A Muslim community in Tennessee has plans to turn a discount cinema into a mosque. A friend of mine was posting disappointment about it on Facebook. This person’s disappointment was shared by some, but there was a voice of …well, not so much dissention. This person was challenging everyone in the thread to seek peace and understanding with this Muslim community. He suggested joining in their worship and rituals as an “act of peace”. He urged the readers to refrain from uncritically receiving negative press about Muslims and to seek “the path of understanding”. And he got me to thinking…
Does the path of understanding ultimately lead to peace…with anyone? I don’t know where it came from originally, but like you, I’ve seen the quotation “Seek first to understand” on display in a variety of ways. Again, I’ve no idea what the original context was for this aphorism, but it seems that I’ve always encountered it in the context of interpersonal relationships. It’s as if the underlying assumption to this admonition is: if we can understand The Other Person, then our conflict will wither and fade or we will see clearly the actions needed to resolve our conflict with The Other Person. If we could simply understand one another, then we would be able to build a peaceful community.
Certainly, understanding is a good thing, but is it a necessary thing? Is it true that we must understand our neighbor, our enemy, our Others in order to be at peace with them? I don’t think it is. I think that there are times when understanding leads most swiftly and directly to conflict and even hostility. So, if the path of understanding doesn’t infallibly lead to peace, what does? Does anything? Can anything? Perhaps it’s not a question of any thing, but rather of any one. Can anyone lead people to peace?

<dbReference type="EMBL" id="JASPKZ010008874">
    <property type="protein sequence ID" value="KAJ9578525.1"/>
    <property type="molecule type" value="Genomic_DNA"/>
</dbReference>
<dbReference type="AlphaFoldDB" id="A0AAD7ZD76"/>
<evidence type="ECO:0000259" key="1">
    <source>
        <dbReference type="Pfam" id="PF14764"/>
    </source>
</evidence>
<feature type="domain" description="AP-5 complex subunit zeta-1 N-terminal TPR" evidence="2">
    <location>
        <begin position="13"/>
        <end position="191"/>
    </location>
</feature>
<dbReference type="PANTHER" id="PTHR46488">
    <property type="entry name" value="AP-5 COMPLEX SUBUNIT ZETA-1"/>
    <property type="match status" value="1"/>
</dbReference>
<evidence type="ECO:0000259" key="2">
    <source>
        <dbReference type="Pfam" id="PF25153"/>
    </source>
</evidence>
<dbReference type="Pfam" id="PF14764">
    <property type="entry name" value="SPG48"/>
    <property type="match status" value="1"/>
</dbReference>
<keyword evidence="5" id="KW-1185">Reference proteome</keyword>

Do you feel like you’ve been set up? I mean, you can see what’s coming next right? This is the point at which I talk about Jesus. I might even invoke the title “Prince of Peace”…and I’d be right to do so. I could also talk about how his suffering brought us peace with God, and again it would be right to do so. There’s also good reason to work in that thoroughly Biblical phrase “peace which passes understanding”. But instead of doing all that, I want to look to Jesus to instruct us in the nuts and bolts of how to be the peacemakers he wants Christians to be.
Jesus never said, “Understand your neighbor as you understand yourself.” He never told his hearers “Understand your enemies, bless those who curse you.” He also did not instruct us to “understand our brothers seventy times seven”. Instead, Jesus said to love our neighbors and our enemies and to forgive our brothers…and sisters as well. Love and forgiveness. These are the acts of peace. These actions can lead to peace between people. After all, if God’s love for us and His forgiveness of our sins against him can lead to peace between the Creator and his Creation, then certainly it can lead to peace between the creatures.